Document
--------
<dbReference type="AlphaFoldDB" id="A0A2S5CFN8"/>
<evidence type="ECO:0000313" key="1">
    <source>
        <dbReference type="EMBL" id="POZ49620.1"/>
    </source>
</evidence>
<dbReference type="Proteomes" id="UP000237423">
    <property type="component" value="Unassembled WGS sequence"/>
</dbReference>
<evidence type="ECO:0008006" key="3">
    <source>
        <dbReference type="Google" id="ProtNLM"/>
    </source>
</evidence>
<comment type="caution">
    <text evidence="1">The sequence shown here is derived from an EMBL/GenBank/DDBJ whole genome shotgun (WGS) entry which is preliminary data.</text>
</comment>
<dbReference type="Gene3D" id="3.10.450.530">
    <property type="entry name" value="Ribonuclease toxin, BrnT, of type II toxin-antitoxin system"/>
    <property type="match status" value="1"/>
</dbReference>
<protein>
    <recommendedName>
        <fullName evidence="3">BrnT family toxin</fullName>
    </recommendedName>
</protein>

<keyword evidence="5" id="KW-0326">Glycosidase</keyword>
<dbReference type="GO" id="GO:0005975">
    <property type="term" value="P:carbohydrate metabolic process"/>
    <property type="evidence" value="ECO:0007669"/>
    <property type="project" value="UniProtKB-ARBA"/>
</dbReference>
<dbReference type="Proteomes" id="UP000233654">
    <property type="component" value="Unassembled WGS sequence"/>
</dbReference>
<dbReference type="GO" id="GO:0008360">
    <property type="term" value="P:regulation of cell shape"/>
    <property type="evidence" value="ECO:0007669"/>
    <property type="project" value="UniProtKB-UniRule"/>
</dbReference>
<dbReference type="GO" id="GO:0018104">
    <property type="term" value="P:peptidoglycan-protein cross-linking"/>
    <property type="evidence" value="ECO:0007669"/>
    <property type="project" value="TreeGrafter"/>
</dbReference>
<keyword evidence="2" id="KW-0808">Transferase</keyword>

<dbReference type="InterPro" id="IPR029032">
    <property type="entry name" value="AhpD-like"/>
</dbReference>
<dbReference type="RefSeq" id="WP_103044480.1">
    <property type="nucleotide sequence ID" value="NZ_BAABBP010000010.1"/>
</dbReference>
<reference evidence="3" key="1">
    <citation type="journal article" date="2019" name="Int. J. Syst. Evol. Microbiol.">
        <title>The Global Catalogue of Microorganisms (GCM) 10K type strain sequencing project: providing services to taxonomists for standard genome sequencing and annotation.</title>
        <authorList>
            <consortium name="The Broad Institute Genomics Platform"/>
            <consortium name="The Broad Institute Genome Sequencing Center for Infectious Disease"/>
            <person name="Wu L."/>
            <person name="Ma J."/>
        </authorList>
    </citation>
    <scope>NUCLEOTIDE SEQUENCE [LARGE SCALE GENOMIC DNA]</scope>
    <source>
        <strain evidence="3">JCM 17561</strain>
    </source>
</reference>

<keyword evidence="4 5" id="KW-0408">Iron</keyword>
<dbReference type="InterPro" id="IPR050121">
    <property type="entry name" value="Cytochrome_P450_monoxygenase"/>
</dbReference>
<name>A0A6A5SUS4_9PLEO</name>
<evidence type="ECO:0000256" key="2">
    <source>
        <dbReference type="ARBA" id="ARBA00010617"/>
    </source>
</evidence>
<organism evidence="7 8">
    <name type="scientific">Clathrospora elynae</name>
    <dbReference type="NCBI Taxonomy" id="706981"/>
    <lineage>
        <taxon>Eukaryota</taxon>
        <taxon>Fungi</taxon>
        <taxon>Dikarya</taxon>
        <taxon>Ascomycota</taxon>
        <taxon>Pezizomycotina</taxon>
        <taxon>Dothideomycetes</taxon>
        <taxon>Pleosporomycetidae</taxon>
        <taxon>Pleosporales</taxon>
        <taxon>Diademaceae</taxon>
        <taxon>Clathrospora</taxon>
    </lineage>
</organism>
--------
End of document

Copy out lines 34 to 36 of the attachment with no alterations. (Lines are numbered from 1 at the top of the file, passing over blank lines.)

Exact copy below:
    <property type="component" value="Unassembled WGS sequence"/>
</dbReference>
<dbReference type="GO" id="GO:0008360">